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Ordinary Hero This work is considered exceptional by our editorial staff.

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I tell myself I will not cry,
As Arkansas turns me away.
The guards stare me frigidly in the eye,
I walk alone as my world starts to sway.

I tell myself the insults are wrong,
“Lynch, lynch, lynch!”
Their prejudices compose a poisonous song,
“Lynch, lynch, lynch!”
The jeers are laced with tangible tension,
“Lynch her, lynch the girl!”
They drone on, the sound of a monstrous engine.

I tell myself my fortune is not as it’s told,
As I seek the safety of an adult’s comforting stare.
Adults, who rear life, who nurture, who shelter,
Who appease the crowds that lust for the throttling of my soul,
Who shun and abandon me out in this cruel, biased cold.

The hallways are riddled with grenades of the mind,
If not spoken or written, punches and kicks are used to define.
Subjected to barrages of ivory assault,
Richness of color does not constitute fault!
I ache with passion from silently belting these cries,
My bruises whisper agreement, questioning those who seek my demise.

I tell myself bayonets are akin to security blankets,
That military uniforms envelop and stifle the hate.
I should find warmth in the lullaby of resounding footsteps at my side,
The thud of combat boots dulls (for now) the protests, the tumultuous tide.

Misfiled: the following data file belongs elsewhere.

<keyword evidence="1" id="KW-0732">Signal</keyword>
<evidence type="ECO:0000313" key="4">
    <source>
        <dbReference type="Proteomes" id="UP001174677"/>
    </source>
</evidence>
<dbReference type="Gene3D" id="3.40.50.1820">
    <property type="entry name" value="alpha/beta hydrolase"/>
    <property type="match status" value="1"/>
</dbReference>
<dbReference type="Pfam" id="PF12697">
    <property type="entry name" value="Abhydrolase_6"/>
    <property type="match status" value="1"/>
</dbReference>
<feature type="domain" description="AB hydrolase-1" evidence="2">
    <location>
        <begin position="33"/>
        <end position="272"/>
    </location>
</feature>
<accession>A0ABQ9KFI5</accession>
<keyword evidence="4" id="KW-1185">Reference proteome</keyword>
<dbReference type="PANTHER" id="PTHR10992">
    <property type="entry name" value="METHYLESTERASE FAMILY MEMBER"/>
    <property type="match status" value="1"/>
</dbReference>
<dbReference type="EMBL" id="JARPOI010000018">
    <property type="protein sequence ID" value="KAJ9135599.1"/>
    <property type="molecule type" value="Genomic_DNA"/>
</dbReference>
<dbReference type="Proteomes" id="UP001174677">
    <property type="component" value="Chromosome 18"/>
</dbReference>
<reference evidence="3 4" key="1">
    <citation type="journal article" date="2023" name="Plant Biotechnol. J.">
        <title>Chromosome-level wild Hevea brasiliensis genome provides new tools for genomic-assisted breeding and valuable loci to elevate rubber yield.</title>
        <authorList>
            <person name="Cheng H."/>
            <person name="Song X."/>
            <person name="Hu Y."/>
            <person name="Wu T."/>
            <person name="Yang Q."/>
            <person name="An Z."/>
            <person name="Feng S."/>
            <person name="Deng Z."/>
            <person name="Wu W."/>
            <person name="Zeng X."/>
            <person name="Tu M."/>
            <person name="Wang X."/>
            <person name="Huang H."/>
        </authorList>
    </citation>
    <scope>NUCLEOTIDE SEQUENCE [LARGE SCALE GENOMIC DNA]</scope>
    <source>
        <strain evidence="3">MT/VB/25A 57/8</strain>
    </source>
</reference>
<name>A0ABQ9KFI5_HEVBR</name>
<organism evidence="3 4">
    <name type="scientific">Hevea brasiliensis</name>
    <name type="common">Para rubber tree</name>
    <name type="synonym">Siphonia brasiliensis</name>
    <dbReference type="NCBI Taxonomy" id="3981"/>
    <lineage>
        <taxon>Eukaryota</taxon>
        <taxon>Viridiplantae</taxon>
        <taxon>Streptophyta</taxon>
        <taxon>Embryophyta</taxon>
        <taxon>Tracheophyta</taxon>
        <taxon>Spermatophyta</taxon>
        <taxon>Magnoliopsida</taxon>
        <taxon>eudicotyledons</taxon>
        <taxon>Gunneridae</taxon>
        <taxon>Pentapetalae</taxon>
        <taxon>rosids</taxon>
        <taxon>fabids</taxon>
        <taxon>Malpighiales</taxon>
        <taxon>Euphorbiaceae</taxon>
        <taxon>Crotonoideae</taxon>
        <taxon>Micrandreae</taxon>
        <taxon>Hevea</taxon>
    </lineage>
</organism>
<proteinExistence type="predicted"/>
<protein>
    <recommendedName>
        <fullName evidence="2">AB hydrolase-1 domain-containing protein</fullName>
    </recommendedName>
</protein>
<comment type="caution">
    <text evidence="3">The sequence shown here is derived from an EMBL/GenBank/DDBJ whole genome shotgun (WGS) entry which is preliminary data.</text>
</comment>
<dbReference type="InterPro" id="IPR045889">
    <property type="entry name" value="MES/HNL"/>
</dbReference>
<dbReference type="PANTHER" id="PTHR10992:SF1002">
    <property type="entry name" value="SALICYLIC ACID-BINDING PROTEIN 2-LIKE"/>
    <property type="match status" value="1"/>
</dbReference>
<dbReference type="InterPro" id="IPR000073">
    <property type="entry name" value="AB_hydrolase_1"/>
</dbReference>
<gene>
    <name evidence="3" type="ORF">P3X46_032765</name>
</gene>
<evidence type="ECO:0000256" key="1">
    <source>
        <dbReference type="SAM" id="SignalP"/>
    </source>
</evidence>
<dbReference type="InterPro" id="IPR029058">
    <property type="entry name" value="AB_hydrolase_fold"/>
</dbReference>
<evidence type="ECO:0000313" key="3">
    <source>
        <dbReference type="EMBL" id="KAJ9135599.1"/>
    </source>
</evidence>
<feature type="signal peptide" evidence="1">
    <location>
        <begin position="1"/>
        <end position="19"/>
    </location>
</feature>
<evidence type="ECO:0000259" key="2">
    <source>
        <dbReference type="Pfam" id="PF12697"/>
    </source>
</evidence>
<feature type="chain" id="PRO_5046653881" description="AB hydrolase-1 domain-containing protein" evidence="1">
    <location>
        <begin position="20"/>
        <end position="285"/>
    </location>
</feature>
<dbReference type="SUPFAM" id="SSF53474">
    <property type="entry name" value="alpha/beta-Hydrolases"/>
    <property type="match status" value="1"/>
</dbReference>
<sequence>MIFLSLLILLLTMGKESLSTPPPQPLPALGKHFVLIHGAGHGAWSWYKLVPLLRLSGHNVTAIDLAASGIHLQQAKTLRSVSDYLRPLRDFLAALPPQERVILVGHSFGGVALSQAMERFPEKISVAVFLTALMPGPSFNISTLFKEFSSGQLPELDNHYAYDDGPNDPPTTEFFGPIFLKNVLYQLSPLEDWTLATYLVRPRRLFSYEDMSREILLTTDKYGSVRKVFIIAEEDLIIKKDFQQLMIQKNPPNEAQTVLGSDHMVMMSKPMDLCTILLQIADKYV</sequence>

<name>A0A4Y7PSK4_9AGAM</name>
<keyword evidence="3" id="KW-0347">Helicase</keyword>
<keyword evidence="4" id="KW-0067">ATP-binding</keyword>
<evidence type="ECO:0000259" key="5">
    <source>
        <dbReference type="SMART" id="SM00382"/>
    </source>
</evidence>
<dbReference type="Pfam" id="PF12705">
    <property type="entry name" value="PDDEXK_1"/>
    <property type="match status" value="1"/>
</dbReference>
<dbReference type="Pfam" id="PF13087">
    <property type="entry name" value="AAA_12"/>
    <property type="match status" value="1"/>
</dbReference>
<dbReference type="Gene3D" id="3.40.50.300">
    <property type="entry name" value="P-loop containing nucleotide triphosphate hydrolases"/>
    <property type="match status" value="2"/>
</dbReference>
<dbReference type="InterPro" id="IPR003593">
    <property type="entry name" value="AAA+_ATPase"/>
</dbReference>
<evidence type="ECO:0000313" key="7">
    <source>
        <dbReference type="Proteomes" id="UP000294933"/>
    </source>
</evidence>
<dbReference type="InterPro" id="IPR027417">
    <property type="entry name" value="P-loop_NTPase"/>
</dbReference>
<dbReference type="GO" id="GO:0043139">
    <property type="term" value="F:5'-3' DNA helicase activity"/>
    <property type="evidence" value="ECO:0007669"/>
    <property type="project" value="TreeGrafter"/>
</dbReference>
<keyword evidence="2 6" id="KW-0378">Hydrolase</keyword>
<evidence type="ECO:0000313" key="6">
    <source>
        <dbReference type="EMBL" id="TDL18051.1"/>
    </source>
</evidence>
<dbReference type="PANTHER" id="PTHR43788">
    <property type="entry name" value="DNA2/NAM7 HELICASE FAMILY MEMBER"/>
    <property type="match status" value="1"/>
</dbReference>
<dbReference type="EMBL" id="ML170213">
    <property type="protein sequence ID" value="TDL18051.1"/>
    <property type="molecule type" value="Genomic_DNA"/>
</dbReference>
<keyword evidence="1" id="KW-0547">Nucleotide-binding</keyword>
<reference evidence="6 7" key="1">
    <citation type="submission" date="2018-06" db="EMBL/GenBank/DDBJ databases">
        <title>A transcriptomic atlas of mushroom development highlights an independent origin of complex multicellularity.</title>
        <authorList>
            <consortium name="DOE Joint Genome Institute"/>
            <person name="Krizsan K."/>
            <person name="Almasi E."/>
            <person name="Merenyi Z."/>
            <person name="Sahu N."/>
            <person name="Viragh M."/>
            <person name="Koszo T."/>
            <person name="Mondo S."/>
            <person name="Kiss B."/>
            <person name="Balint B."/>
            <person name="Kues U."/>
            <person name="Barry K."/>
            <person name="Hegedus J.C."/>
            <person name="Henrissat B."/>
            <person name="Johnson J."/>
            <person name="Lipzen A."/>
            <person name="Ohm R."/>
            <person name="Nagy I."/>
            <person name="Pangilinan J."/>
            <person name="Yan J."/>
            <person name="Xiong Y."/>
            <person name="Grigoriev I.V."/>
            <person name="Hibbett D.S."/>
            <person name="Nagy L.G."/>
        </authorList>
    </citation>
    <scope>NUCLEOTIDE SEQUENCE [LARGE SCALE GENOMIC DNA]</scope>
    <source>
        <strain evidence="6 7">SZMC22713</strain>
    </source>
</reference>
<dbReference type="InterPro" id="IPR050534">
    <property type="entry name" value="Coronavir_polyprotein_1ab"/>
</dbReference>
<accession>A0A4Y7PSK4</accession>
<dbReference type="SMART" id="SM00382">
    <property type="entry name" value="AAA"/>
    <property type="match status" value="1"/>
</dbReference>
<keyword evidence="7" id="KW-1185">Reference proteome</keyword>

I tell myself I have purpose, a life to unfurl,
That God is no jeweler, pitting onyx against pearl.
I clutch at the belief that I am more than a color,
That education is neutral, as accepting as family - a brother.
Convictions are solid, iron and real,
My body can be broken, but my dreams remain encased in steel.

I tell myself that the hearts of Arkansas will awaken,
Pump blood of acceptance and mourn the forsaken.
I will walk alone once more, my world remaining nailed to the ground,
Death threats buried, hatred permanently bound.
White will no longer be an entitlement, black no longer a flaw,
Seduced by these thoughts, I continue my plight
The nine of us, we enter the battlefield, drafted by right.

I open my textbook,
Regard the tiny black letters on the overwhelming white pages,
These pages, an example of darkness invading the light,
The publisher’s way of reminding us day always erases the night.

Nine against all,
David never faced an uglier Goliath.
Perhaps freedom will triumph,
And the world will take note of our impassioned defiance.

But if opposition continues, rooted in hate for our race,
When the white man strikes me down and sees the cuts on my face,
He will bear witness to a fact I’ve always known to be true:
That no matter my skin tone,
I eternally bleed red, white, and blue.





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